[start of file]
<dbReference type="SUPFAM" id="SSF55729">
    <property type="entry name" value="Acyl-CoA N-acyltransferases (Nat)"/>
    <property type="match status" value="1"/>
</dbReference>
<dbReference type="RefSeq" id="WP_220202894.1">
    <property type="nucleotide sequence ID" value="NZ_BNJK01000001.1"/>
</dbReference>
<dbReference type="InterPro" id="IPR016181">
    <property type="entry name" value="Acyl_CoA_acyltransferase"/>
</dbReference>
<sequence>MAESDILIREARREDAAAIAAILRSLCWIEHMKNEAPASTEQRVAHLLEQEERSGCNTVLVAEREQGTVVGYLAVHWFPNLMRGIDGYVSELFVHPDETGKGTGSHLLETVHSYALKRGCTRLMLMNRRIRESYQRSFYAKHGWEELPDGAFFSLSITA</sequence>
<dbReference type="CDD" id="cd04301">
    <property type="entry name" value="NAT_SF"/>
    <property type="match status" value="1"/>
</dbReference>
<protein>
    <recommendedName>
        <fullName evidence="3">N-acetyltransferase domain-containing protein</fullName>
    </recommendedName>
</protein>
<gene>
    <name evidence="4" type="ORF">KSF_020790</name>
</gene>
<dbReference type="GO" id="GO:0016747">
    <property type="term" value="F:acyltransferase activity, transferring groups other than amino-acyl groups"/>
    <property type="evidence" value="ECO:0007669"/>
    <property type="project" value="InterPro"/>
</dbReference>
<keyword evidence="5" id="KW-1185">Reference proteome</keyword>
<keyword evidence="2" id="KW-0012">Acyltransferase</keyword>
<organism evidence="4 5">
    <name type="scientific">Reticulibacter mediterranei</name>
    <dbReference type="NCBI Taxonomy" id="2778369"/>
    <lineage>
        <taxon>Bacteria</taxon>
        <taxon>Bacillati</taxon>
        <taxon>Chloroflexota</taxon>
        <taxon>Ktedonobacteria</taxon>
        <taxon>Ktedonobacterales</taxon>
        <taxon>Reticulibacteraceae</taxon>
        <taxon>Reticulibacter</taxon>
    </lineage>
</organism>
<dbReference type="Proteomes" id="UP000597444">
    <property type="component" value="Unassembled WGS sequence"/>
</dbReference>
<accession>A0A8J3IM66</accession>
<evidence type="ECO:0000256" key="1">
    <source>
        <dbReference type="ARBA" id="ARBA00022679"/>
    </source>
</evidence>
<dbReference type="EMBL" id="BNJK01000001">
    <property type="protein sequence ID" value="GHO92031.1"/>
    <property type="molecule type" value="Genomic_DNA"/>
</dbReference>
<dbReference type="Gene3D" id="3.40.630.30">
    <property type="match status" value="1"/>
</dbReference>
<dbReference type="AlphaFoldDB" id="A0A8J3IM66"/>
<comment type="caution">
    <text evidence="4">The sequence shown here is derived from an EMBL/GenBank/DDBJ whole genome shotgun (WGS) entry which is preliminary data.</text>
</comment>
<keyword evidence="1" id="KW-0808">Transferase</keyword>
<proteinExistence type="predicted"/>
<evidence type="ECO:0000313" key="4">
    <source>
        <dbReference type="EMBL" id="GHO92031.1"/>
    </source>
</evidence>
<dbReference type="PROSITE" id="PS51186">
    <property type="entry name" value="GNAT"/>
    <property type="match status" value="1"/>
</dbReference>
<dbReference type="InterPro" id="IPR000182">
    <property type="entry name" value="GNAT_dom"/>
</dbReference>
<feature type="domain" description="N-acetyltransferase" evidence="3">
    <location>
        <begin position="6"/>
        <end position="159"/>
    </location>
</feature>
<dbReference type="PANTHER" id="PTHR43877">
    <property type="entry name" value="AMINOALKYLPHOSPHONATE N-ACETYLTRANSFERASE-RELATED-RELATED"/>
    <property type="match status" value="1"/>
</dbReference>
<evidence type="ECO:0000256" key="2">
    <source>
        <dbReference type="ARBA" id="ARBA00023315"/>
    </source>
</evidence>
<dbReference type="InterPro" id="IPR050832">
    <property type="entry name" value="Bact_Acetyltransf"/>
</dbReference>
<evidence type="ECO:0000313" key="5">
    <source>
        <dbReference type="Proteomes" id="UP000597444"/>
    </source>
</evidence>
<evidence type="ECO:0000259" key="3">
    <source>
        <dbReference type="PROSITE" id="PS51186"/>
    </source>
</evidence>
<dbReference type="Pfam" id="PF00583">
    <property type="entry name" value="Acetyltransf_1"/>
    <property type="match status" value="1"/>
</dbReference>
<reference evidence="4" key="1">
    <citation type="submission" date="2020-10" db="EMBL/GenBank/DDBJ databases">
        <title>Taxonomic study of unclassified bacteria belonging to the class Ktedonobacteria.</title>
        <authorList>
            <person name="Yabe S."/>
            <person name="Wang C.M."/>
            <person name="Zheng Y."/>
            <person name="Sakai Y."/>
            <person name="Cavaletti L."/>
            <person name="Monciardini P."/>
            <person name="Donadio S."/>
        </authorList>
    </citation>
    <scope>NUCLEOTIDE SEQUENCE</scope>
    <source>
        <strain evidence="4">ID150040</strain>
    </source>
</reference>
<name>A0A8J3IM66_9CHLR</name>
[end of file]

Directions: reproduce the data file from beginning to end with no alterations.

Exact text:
<dbReference type="SUPFAM" id="SSF55729">
    <property type="entry name" value="Acyl-CoA N-acyltransferases (Nat)"/>
    <property type="match status" value="1"/>
</dbReference>
<dbReference type="RefSeq" id="WP_220202894.1">
    <property type="nucleotide sequence ID" value="NZ_BNJK01000001.1"/>
</dbReference>
<dbReference type="InterPro" id="IPR016181">
    <property type="entry name" value="Acyl_CoA_acyltransferase"/>
</dbReference>
<sequence>MAESDILIREARREDAAAIAAILRSLCWIEHMKNEAPASTEQRVAHLLEQEERSGCNTVLVAEREQGTVVGYLAVHWFPNLMRGIDGYVSELFVHPDETGKGTGSHLLETVHSYALKRGCTRLMLMNRRIRESYQRSFYAKHGWEELPDGAFFSLSITA</sequence>
<dbReference type="CDD" id="cd04301">
    <property type="entry name" value="NAT_SF"/>
    <property type="match status" value="1"/>
</dbReference>
<protein>
    <recommendedName>
        <fullName evidence="3">N-acetyltransferase domain-containing protein</fullName>
    </recommendedName>
</protein>
<gene>
    <name evidence="4" type="ORF">KSF_020790</name>
</gene>
<dbReference type="GO" id="GO:0016747">
    <property type="term" value="F:acyltransferase activity, transferring groups other than amino-acyl groups"/>
    <property type="evidence" value="ECO:0007669"/>
    <property type="project" value="InterPro"/>
</dbReference>
<keyword evidence="5" id="KW-1185">Reference proteome</keyword>
<keyword evidence="2" id="KW-0012">Acyltransferase</keyword>
<organism evidence="4 5">
    <name type="scientific">Reticulibacter mediterranei</name>
    <dbReference type="NCBI Taxonomy" id="2778369"/>
    <lineage>
        <taxon>Bacteria</taxon>
        <taxon>Bacillati</taxon>
        <taxon>Chloroflexota</taxon>
        <taxon>Ktedonobacteria</taxon>
        <taxon>Ktedonobacterales</taxon>
        <taxon>Reticulibacteraceae</taxon>
        <taxon>Reticulibacter</taxon>
    </lineage>
</organism>
<dbReference type="Proteomes" id="UP000597444">
    <property type="component" value="Unassembled WGS sequence"/>
</dbReference>
<accession>A0A8J3IM66</accession>
<evidence type="ECO:0000256" key="1">
    <source>
        <dbReference type="ARBA" id="ARBA00022679"/>
    </source>
</evidence>
<dbReference type="EMBL" id="BNJK01000001">
    <property type="protein sequence ID" value="GHO92031.1"/>
    <property type="molecule type" value="Genomic_DNA"/>
</dbReference>
<dbReference type="Gene3D" id="3.40.630.30">
    <property type="match status" value="1"/>
</dbReference>
<dbReference type="AlphaFoldDB" id="A0A8J3IM66"/>
<comment type="caution">
    <text evidence="4">The sequence shown here is derived from an EMBL/GenBank/DDBJ whole genome shotgun (WGS) entry which is preliminary data.</text>
</comment>
<keyword evidence="1" id="KW-0808">Transferase</keyword>
<proteinExistence type="predicted"/>
<evidence type="ECO:0000313" key="4">
    <source>
        <dbReference type="EMBL" id="GHO92031.1"/>
    </source>
</evidence>
<dbReference type="PROSITE" id="PS51186">
    <property type="entry name" value="GNAT"/>
    <property type="match status" value="1"/>
</dbReference>
<dbReference type="InterPro" id="IPR000182">
    <property type="entry name" value="GNAT_dom"/>
</dbReference>
<feature type="domain" description="N-acetyltransferase" evidence="3">
    <location>
        <begin position="6"/>
        <end position="159"/>
    </location>
</feature>
<dbReference type="PANTHER" id="PTHR43877">
    <property type="entry name" value="AMINOALKYLPHOSPHONATE N-ACETYLTRANSFERASE-RELATED-RELATED"/>
    <property type="match status" value="1"/>
</dbReference>
<evidence type="ECO:0000256" key="2">
    <source>
        <dbReference type="ARBA" id="ARBA00023315"/>
    </source>
</evidence>
<dbReference type="InterPro" id="IPR050832">
    <property type="entry name" value="Bact_Acetyltransf"/>
</dbReference>
<evidence type="ECO:0000313" key="5">
    <source>
        <dbReference type="Proteomes" id="UP000597444"/>
    </source>
</evidence>
<evidence type="ECO:0000259" key="3">
    <source>
        <dbReference type="PROSITE" id="PS51186"/>
    </source>
</evidence>
<dbReference type="Pfam" id="PF00583">
    <property type="entry name" value="Acetyltransf_1"/>
    <property type="match status" value="1"/>
</dbReference>
<reference evidence="4" key="1">
    <citation type="submission" date="2020-10" db="EMBL/GenBank/DDBJ databases">
        <title>Taxonomic study of unclassified bacteria belonging to the class Ktedonobacteria.</title>
        <authorList>
            <person name="Yabe S."/>
            <person name="Wang C.M."/>
            <person name="Zheng Y."/>
            <person name="Sakai Y."/>
            <person name="Cavaletti L."/>
            <person name="Monciardini P."/>
            <person name="Donadio S."/>
        </authorList>
    </citation>
    <scope>NUCLEOTIDE SEQUENCE</scope>
    <source>
        <strain evidence="4">ID150040</strain>
    </source>
</reference>
<name>A0A8J3IM66_9CHLR</name>